Meghan Markle and Prince Harry Should Shun Lawyers in Press War, Says Regulator

Meghan Markle and Prince Harry should complain to the U.K. press watchdog instead of mounting expensive lawsuits, the organisation's chairman says.

The Duchess of Sussex is suing the Mail on Sunday for privacy, copyright and data protection after it printed a letter she sent her father about the breakdown in their relationship.

However, experts have said she faces the risk of reputational damage as she will be forced to testify against Thomas Markle and he will also give evidence against her.

Meghan and Harry are also suing unnamed Los Angeles paparazzi for drone images of their son Archie in private, and picture agency Splash News for photographing him in a public park.

Now the chairman of the Independent Press Standards Organization (IPSO), has urged the couple to shun the "expense" of their London lawyers, Schillings, for the cheaper, lower risk avenue of using the regulator.

Lord Edward Faulks, IPSO's chairman, told The Times: "If I had a complaint against newspapers, I am not sure I would go to the expense of hiring Schillings."

He added: "They could have come to us. The royal family has regularly used us and are very much aware of what we can and cannot do.

"But we don't preclude people from using a lawyer in a conventional way."

The duke and duchess have used IPSO before but have not always been successful.

In January the regulator ruled against Harry in a dispute with the Mail on Sunday over a story about a Sussex Royal Instagram post showing an idyllic safari scene.

Prince Harry, Meghan Markle, Royal Variety Performance
Meghan Markle and Prince Harry attend The Royal Variety Performance 2018 at the London Palladium on November 19, 2018, in London, England. The couple have been advised to complain to the U.K. press watchdog instead of mounting expensive lawsuits. Max Mumby/Getty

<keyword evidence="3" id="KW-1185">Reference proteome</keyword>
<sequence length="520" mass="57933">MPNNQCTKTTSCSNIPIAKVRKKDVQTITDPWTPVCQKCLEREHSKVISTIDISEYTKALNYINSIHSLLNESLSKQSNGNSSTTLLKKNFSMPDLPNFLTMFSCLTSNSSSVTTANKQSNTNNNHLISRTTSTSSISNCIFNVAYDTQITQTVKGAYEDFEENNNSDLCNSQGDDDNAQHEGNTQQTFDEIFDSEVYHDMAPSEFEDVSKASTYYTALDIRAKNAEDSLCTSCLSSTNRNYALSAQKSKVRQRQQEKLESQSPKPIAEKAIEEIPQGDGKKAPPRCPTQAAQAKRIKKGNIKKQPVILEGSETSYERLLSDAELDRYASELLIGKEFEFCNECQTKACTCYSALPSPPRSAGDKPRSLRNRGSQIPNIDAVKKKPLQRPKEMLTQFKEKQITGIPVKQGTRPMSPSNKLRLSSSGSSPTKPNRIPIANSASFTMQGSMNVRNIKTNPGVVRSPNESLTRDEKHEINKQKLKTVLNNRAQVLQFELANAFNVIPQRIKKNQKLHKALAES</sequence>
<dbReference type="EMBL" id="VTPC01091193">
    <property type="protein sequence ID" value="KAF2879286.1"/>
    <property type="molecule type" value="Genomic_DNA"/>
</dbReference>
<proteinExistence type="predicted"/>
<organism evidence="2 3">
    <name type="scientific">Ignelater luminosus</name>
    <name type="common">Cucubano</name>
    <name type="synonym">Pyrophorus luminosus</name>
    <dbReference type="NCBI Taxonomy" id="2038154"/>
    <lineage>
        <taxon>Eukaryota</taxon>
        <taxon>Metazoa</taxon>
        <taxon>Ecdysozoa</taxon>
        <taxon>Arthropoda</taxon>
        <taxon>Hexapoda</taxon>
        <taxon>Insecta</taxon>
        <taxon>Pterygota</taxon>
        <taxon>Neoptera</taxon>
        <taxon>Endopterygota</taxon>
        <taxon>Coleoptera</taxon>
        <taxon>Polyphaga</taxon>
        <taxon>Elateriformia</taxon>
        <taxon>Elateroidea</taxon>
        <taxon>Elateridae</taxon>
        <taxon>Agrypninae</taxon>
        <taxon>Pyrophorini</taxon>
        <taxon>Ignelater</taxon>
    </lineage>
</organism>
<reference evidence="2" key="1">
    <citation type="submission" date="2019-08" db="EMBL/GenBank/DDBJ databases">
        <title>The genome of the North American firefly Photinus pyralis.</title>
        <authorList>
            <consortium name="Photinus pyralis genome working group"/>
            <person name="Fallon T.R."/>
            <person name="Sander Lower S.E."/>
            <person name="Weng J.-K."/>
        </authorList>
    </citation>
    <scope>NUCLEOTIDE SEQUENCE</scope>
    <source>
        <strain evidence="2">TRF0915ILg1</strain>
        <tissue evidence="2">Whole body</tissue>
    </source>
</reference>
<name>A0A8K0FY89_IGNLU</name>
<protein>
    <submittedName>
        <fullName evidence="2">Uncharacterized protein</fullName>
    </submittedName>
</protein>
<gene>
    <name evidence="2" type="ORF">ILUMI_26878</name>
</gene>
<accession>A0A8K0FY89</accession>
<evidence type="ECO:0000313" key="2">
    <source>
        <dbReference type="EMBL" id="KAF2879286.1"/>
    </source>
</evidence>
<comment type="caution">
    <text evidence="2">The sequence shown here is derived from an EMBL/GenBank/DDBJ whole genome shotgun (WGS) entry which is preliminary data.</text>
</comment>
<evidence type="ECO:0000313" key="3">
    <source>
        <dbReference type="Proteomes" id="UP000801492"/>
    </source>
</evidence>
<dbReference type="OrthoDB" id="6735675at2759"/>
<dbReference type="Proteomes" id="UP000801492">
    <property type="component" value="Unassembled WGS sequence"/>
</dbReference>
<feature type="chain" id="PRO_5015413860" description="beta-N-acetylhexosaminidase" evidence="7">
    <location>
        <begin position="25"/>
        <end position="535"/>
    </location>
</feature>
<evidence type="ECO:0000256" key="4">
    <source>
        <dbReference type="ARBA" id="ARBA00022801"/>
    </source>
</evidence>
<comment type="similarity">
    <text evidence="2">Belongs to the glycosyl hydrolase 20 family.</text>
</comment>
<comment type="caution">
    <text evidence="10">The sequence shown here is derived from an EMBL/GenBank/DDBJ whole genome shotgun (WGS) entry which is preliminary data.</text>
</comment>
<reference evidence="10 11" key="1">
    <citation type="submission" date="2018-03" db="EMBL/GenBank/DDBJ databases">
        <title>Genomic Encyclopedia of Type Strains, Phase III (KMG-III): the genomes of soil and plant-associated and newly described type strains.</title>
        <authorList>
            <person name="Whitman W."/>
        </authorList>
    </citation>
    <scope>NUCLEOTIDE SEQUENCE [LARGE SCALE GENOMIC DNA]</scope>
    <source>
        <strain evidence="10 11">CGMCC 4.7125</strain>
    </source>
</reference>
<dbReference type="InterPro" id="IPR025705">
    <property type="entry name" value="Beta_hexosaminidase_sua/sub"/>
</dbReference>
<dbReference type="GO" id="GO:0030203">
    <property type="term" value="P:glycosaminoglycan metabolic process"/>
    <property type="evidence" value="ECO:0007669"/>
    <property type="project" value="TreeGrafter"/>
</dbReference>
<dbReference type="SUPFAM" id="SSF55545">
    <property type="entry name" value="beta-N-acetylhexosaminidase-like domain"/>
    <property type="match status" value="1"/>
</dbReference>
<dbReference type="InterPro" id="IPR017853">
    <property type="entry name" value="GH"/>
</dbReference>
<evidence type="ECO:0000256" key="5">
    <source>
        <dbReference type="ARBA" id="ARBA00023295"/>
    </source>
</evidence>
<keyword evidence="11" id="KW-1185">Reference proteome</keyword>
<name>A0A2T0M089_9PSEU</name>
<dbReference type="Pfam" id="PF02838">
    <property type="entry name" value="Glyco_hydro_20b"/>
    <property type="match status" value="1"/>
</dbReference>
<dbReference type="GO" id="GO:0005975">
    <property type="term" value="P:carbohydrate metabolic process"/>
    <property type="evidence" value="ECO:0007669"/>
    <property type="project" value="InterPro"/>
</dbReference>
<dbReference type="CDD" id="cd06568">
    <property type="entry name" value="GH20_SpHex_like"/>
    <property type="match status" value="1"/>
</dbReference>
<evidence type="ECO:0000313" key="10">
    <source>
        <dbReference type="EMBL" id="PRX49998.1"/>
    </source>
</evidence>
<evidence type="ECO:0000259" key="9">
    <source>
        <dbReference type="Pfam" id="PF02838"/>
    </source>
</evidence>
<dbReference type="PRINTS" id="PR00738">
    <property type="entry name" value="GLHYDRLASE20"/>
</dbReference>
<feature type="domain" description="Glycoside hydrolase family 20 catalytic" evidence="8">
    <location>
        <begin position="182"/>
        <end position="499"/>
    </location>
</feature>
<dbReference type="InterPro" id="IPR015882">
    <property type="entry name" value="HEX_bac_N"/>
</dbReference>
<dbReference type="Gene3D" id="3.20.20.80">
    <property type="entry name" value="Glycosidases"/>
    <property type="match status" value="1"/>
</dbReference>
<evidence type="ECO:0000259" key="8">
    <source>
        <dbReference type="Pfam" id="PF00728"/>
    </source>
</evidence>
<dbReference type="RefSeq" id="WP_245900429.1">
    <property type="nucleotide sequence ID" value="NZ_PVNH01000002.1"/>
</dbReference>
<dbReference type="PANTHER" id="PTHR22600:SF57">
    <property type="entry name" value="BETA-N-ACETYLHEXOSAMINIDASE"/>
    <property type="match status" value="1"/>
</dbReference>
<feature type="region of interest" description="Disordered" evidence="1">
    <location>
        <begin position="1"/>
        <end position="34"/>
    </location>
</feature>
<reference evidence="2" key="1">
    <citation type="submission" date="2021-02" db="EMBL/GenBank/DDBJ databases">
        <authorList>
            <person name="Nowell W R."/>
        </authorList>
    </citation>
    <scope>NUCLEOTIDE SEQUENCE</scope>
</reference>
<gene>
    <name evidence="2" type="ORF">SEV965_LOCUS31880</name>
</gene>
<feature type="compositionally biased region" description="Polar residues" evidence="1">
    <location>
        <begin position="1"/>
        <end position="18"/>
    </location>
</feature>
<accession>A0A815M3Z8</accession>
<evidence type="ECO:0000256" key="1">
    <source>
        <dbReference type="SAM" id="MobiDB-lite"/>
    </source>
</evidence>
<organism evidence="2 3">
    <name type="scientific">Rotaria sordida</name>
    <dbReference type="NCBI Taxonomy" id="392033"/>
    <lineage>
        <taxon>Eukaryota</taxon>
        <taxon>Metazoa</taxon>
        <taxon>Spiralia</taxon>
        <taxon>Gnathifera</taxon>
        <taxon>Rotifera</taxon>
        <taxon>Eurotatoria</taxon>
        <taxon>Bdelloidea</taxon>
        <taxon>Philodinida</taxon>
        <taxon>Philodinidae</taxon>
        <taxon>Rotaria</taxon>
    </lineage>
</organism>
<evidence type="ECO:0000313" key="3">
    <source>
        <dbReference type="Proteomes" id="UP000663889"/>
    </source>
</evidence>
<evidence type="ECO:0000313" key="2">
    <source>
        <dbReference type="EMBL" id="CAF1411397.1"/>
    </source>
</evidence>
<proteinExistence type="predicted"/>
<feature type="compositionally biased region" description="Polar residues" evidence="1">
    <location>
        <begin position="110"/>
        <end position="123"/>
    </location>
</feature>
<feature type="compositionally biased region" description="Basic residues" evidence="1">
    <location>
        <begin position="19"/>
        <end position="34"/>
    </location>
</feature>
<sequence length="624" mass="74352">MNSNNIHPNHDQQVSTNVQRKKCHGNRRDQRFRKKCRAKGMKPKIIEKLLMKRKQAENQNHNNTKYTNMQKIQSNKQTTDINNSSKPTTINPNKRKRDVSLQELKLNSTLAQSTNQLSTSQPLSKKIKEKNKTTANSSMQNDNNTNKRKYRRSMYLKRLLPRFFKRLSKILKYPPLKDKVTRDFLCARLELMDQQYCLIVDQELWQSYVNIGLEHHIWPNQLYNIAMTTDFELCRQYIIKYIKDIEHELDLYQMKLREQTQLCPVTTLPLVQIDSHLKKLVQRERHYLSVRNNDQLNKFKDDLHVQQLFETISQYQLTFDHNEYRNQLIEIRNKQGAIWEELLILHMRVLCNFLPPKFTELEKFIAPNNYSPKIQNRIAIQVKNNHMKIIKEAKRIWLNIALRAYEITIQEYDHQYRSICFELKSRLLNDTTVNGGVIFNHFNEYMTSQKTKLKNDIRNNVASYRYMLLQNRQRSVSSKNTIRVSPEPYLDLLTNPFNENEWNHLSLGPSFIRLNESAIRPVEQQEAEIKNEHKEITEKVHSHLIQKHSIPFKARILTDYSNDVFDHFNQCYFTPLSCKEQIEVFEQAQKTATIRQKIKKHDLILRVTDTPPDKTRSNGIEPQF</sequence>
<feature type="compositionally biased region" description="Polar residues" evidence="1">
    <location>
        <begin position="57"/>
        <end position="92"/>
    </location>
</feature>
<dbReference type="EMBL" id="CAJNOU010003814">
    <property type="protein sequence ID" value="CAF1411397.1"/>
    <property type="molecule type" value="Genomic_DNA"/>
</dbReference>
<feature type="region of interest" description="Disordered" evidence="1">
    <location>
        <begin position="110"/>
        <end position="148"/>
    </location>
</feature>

The headline read: "Drugged and tethered... what Harry didn't tell you about those awe-inspiring wildlife photos."

The Instagram post did not mention that a rhino, an elephant and a lion in the pictures had been drugged as part of conservation projects and one was tethered at the time the images were taken.

Harry claimed the coverage misled readers, saying he had no intention to cover up those facts, but IPSO ruled the story was not "significantly misleading."

In 2019, The Sun ran a story claiming Royal Household staff at Windsor Castle had been banned from using a car park overlooked by the couple's Frogmore Cottage home.

The story suggested Harry and Meghan were behind the ban and IPSO ruled this was misleading and would require a clarification in print.

However, the newspaper had already offered to print the clarification prior to the complaint to the regulator.

The offer was rejected by Harry and Meghan, who pushed on through IPSO, seemingly hoping The Sun would be ordered to place the correction on its front page.

IPSO's ruling stated: "A front page correction, or a front page reference to a correction, will sometimes be the appropriate remedy when a piece of misleading information is published on the front page.

"In this instance, it was not misleading for the article to report that a 'ban' had been instigated by an employee of the Royal Household, and the complainants' denial of their involvement in this had been included.

"In light of this, and in all the circumstances set out above, the Committee did not consider that a front page reference or correction was proportionate to the significance of the misleading impression that had been created of the status of the claim."

In the end, IPSO ordered The Sun to print the clarification using the same wording that had already been offered to the couple prior to their complaint to the regulator.

Meghan Markle and Prince Harry Should Shun Lawyers in Press War, Says Regulator | News